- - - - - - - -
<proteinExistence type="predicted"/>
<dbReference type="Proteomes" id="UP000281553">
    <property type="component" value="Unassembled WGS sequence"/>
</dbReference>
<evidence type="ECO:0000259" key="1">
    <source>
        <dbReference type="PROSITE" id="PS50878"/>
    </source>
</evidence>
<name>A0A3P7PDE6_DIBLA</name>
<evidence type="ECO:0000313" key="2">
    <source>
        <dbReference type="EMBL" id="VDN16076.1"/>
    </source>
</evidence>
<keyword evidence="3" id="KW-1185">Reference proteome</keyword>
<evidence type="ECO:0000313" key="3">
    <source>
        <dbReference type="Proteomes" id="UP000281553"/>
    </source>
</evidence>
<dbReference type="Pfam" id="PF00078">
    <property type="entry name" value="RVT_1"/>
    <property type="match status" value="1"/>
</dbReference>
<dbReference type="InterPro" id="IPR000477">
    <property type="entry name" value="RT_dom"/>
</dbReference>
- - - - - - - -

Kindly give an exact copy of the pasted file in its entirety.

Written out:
<proteinExistence type="predicted"/>
<dbReference type="Proteomes" id="UP000281553">
    <property type="component" value="Unassembled WGS sequence"/>
</dbReference>
<evidence type="ECO:0000259" key="1">
    <source>
        <dbReference type="PROSITE" id="PS50878"/>
    </source>
</evidence>
<name>A0A3P7PDE6_DIBLA</name>
<evidence type="ECO:0000313" key="2">
    <source>
        <dbReference type="EMBL" id="VDN16076.1"/>
    </source>
</evidence>
<keyword evidence="3" id="KW-1185">Reference proteome</keyword>
<evidence type="ECO:0000313" key="3">
    <source>
        <dbReference type="Proteomes" id="UP000281553"/>
    </source>
</evidence>
<dbReference type="Pfam" id="PF00078">
    <property type="entry name" value="RVT_1"/>
    <property type="match status" value="1"/>
</dbReference>
<dbReference type="InterPro" id="IPR000477">
    <property type="entry name" value="RT_dom"/>
</dbReference>